Nearly 10% of homes listed in HRM are priced over $1M, real estate company says
Realtors say low housing supply, high interest rates leading to price increases
Single-family homes listed for sale at over $1 million comprised 9.4 per cent of all homes listed in the Halifax Regional Municipality up to the end of June this year, a new report from international real estate company Engel & Völkers says.
That figure has more than doubled from 2022, when it was 4.6 per cent.
Single-family homes include duplexes, townhouses and condominiums. The report says 250 of those homes were listed for over $1 million during the period from January to June.
"That's not surprising," said Donna Harding, co-owner of Engel & Völkers in Nova Scotia. "I mean, prices have grown across Nova Scotia."
Realtor Angela Cowan said some homes that were priced in the $600,000 range have moved into the million-dollar bracket. Meanwhile, sales of homes over $1 million are slowing down, with fewer people able to afford higher interest rates, increasing the proportion of homes on the market listed at over $1 million.
The president of the Nova Scotia Association of Realtors said the jump isn't unexpected given the low supply of housing.
"We've had some of the fewest number of homes put on the market this year," said Matt Dauphinee.
"Naturally, depending on where people are located that are selling the homes, they're going to ask for and possibly get a higher amount."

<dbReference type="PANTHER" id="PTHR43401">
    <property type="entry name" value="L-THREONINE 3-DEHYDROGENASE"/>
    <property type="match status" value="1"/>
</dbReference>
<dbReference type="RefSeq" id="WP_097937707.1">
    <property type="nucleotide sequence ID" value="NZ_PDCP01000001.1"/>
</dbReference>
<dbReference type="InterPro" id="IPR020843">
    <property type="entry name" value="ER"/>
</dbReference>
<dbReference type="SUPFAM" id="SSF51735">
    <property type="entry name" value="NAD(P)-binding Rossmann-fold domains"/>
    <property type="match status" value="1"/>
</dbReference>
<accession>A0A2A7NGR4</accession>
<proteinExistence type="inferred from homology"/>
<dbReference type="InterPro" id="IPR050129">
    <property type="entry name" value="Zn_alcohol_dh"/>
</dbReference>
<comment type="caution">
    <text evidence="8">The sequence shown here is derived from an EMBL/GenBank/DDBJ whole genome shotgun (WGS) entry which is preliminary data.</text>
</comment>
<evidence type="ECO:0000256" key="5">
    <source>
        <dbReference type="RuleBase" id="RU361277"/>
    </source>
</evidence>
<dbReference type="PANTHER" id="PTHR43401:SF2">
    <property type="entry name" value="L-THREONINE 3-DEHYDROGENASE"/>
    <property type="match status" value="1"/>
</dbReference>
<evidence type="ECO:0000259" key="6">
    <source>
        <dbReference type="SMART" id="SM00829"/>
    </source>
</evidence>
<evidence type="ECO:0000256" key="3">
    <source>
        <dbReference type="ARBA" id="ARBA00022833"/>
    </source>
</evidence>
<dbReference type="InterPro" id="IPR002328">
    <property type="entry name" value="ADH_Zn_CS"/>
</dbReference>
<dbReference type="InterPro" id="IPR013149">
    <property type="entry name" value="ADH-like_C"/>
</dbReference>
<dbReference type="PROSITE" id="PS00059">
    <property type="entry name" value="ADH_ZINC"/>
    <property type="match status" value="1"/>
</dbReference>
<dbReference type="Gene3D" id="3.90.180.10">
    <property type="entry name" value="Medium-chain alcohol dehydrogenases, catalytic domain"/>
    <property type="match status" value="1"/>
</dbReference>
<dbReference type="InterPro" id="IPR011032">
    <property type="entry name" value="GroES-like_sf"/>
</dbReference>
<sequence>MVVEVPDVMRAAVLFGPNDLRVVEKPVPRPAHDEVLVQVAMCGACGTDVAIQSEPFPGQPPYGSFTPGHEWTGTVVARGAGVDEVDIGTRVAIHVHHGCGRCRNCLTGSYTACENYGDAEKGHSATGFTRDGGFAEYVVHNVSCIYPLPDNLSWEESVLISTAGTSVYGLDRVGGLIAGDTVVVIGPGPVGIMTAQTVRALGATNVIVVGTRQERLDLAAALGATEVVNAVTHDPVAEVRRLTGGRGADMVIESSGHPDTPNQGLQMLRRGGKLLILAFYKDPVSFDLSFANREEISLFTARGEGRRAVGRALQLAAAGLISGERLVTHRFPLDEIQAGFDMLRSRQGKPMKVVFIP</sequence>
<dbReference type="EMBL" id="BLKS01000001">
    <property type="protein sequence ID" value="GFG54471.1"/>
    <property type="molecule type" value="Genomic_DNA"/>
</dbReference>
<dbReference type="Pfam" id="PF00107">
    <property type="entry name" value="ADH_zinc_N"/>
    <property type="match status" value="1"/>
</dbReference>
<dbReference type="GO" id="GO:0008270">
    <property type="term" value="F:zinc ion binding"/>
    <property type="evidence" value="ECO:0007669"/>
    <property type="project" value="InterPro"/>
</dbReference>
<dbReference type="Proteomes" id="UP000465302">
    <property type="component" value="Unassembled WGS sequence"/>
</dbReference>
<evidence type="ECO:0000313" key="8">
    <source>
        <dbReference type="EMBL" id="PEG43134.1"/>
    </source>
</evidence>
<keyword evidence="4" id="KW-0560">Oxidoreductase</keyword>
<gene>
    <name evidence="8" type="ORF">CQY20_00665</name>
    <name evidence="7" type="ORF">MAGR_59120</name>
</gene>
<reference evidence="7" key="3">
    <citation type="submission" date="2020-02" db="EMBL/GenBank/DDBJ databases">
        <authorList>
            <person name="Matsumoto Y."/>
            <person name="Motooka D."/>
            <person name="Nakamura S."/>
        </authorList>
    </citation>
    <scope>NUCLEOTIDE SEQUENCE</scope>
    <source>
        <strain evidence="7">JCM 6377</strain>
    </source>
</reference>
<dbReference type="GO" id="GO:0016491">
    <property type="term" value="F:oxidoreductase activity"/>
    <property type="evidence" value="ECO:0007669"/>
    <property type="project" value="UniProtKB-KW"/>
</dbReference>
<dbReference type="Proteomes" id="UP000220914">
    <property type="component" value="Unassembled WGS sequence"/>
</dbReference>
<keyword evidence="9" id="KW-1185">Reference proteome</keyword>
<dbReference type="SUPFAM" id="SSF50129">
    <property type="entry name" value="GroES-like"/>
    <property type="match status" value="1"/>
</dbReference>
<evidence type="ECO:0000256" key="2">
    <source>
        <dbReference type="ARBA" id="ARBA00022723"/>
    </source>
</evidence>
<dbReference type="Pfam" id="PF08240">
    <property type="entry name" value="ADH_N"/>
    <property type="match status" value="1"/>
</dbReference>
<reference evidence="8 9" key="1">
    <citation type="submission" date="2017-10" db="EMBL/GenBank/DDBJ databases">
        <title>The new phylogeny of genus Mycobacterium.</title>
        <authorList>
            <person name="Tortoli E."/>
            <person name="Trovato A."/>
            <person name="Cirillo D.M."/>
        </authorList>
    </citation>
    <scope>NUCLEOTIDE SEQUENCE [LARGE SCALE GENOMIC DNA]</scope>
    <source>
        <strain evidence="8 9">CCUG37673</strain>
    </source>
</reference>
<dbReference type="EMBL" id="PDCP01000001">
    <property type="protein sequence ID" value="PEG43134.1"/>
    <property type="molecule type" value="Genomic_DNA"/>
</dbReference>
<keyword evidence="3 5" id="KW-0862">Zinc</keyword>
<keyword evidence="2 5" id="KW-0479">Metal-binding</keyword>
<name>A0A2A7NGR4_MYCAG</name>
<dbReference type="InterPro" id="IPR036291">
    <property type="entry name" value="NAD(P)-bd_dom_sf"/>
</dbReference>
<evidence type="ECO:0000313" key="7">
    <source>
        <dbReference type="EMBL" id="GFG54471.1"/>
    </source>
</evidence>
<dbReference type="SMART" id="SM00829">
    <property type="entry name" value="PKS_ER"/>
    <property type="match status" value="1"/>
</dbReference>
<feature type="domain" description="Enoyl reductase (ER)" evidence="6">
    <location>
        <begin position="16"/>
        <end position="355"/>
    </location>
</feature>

The report says that at the end of May, the single-family home inventory across Nova Scotia was 20.8 per cent below the 10-year average for that month.
Cowan and Dauphinee said high interest rates are a factor contributing to the low inventory. For example, homeowners with a low mortgage rate may not want to move into a new home at a higher rate.
Over the past two months, the Bank of Canada has increased its benchmark interest rate twice, going from 4.5 per cent in June to five per cent by mid-July.
This affects mortgages. As of July 26, the typical rate for a five-year mortgage from the major Canadian banks was 6.49 per cent.
Dauphinee said that the natural disasters that have hit Nova Scotia over the past year may be impacting supply by disrupting plans and increasing demand on the construction and home renovation industries.
The Engel & Völkers report states that many people new to Halifax are from — and have built home equity — in provinces like Ontario, B.C. and Alberta, leading to multiple offers in the $1-million-to-$3.99-million market.